Weekly Poetry Workshop Begins Thursday, 9/7! 

UPDATE: As of 9/21, the Writing Center’s poetry workshop will be held from 4–5 PM on Thursday in the Writing Center, CH 123.

Every week, the Writing Center will be holding a poetry writing workshop for interested students. Whether you’ve been writing poetry for years or you’re just interested in trying it out, this workshop is for you; it’s open to undergraduate and graduate students of any major or concentration.

The workshop will be held weekly on Tuesdays in Cherry Hall 026 from 1–2 PM, and will consist of poetry writing prompts, sharing written work, and craft discussion. The workshop will be led by Hunter Little, writing center tutor and MFA candidate in poetry. Participants are encouraged to bring their own work to the workshop to share and discuss.

This workshop continues the tradition started last year by MFA candidate Zane DeZeeuw. Previous students who attended the workshop found it to be a fun, positive experience with benefits for their poetry, and their writing in general. Adrian Sanders, senior Creative Writing undergrad was a regular attendee of the workshop last year, and plans to attend this year as well. “The poetry workshop was a great opportunity to write outside of a classroom setting and further explore poetic forms,” she says. “It also gave me the opportunity to meet other English majors that I may not have otherwise had the opportunity to meet.”

Student-led workshops and writing groups, independent of the classroom can be beneficial, even if for academic rather than creative writing. These workshops can be formal groups—like the Writing Center’s poetry workshop—with defined meeting times and a designated facilitator, or they can be more casual, such as a few students from a class getting together occasionally to workshop papers.

Workshopping is one of many feedback systems writers and student writers can use to revise their work. It provides a different type of responses than teacher feedback, which can be directive (such as pointing errors to “fix” to improve the paper and grade), or writing tutor feedback, which is often developmental (focused on helping students develop and clarify their ideas in writing); peer workshop responses are all suggestions, which you are free to take or ignore. Additionally, workshopping allows you to read other writers’ works, improving your critical reading and editing skills, which are in turn helpful to your own writing.

Be sure to stop by the poetry workshop this week at 1 PM in CH026 for some thoughtful work in poetry. If you’re interested in learning more about student-led writing workshops, have suggestions for other writing center workshop offerings, or would like help starting your own workshop group, stop by the Writing Center and we’d be happy to help! We’re open from 9 AM to 4 PM in 123 Cherry Hall and 4 PM to 9 PM in the Academic Commons in Cravens, Monday through Thursday (9 AM to 3 PM in 123 Cherry Hall on Fridays).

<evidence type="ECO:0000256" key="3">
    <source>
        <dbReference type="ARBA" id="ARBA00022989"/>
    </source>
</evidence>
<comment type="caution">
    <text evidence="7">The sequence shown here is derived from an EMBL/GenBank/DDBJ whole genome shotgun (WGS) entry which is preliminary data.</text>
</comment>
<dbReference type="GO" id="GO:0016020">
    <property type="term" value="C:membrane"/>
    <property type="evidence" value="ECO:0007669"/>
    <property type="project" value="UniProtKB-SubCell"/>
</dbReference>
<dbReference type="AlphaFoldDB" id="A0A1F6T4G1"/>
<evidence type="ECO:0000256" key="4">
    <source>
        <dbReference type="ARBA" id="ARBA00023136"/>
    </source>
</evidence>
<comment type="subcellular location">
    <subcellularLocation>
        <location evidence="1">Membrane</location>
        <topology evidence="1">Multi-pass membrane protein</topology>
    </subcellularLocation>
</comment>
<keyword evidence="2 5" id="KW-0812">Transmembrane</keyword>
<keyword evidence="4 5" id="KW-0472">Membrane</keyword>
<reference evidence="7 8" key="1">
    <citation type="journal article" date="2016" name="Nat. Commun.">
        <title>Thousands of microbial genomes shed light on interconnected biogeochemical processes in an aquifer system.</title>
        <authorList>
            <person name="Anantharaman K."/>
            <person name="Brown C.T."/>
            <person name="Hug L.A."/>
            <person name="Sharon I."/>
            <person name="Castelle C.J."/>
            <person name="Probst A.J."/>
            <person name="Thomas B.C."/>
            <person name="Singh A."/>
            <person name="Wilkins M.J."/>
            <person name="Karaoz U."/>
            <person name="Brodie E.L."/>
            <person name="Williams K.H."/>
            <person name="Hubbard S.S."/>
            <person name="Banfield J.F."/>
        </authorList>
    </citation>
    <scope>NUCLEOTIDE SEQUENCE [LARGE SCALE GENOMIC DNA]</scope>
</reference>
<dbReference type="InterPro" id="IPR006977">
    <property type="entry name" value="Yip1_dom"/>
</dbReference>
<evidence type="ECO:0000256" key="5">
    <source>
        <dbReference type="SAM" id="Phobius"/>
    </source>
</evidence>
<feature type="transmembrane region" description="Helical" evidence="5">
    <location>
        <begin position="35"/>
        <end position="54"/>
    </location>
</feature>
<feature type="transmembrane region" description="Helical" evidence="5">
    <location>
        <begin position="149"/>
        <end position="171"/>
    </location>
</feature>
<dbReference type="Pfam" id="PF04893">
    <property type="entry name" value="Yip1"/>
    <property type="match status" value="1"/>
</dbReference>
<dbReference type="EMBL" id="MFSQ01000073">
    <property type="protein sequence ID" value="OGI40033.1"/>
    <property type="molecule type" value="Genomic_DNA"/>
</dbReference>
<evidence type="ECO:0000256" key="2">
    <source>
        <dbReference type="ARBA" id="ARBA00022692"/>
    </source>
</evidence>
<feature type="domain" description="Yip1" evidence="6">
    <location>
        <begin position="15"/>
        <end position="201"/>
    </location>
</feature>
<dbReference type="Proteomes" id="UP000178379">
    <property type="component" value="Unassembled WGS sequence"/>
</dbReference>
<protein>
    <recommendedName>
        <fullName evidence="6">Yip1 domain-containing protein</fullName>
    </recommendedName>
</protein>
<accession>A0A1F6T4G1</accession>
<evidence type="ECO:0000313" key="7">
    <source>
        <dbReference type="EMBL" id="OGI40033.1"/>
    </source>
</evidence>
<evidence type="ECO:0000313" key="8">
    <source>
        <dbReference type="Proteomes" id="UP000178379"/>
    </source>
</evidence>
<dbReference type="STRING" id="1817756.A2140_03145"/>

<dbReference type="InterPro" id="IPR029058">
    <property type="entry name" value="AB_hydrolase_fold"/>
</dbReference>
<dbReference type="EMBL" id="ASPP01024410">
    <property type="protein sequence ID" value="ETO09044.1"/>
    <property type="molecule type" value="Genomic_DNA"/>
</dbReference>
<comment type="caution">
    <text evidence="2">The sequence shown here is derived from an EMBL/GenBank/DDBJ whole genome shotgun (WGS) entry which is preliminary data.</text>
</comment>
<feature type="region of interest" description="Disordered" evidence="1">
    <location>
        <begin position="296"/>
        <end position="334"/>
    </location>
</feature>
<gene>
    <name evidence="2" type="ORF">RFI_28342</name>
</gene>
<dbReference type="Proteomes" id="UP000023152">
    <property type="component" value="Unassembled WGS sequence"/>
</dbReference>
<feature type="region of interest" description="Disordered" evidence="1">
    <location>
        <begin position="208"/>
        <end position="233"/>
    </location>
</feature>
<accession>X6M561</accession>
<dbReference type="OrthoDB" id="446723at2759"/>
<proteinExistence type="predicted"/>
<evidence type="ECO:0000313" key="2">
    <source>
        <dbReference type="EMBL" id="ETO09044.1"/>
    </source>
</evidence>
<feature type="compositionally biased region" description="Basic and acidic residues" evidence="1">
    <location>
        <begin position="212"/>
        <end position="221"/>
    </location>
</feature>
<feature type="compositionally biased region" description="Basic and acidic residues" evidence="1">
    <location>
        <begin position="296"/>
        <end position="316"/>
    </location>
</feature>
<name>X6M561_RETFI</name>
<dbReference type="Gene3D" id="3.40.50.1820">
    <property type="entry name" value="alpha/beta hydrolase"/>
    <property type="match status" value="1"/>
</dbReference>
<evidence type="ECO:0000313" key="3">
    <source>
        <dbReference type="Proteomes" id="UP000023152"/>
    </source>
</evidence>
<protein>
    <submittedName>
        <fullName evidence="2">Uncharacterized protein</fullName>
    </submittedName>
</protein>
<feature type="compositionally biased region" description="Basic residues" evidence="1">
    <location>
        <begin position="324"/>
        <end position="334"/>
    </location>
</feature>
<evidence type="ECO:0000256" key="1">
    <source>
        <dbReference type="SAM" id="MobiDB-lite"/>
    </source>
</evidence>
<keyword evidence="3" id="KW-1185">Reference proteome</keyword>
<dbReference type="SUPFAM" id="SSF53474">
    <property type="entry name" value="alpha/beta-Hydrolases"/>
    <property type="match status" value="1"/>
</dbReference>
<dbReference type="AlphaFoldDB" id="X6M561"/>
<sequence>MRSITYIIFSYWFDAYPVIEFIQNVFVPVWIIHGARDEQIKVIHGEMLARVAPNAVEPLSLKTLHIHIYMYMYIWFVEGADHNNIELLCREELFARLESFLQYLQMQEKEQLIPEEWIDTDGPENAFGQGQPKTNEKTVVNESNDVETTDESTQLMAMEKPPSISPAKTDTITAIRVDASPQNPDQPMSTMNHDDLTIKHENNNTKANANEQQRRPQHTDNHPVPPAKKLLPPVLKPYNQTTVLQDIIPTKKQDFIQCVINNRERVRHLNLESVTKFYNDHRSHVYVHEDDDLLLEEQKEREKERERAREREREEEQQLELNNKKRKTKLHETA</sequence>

Getting started at the end

By Abby Ponder


We’re nearing the end of the semester–or, more accurately, we’re barreling towards it at full speed–and it’s at this time of year that the panic sets in. You have a planner in front of you and a to-do list off to the side, but rather than making you feel organized and coherent, it’s just sending those stress levels skyrocketing because there’s so much to do.

That’s fair.

It’s even worse as a senior.

I am currently preparing to say my farewells to WKU as graduation looms a few mere yards away. Suddenly, I’m looking at an avalanche of things to do to help prepare for the transition from college student to adult in the real world.

It’s a lot–sometimes overwhelming. And, as a result, it might seem easy to let your papers slide and “come back to them later.”

Sure, it’s easy to do that.

But don’t.

This is your time to shine, my friends: to write that stellar final paper and look at how far you’ve come since that early lit review your freshman year. You know the one I’m talking about–the one with more comma splices and missing apostrophes than you care to admit. Furthermore, don’t you want to end your college experience with a paper you’re proud of, your last hoorah?

And you might be thinking that, sure, that all sounds well and good, but it’s so much easier said than done. And, honestly, I’d agree with you. Sometimes its hard to find that motivation when the senioritis kicks in.

my emotions

My advice? Look at the bigger picture. Look at that finish line.

The WKU Writing Center Blog has several pieces of advice that will help you on that journey towards knocking your final papers out of the park, too:

Above all else, though, have confidence in yourself and your writing.

And for all you folks who are graduating, congratulations! Best of luck as you move forward.


Something old, something new

By Abby Ponder

Upon stumbling on this post, you may have noticed something new if you’ve checked out our blog before. It’s on the tip of your tongue, but you can’t quite place what, exactly, is different.

Well, my friend, welcome to our newly designed WKU Writing Center Blog! With so many new faces in the Writing Center this semester, along with a lot of brand new (and pretty cool) content, we decided it was time to try something new.

So, here we are!

We’re still the same old WKU Writing Center Blog that you know and love, though. In fact, all the posts that were on the original site can be found here. Simply scroll through the various posts or narrow your search in the tags/archives sections, and you’ll be able to find all the old content you know and love! Our old blog is still active, too, though the content will no longer consistently be updated there.

So, kick back and relax. If you have any feedback on the design or input on content you’d like to see this semester, please be sure to comment below!


Happy writing!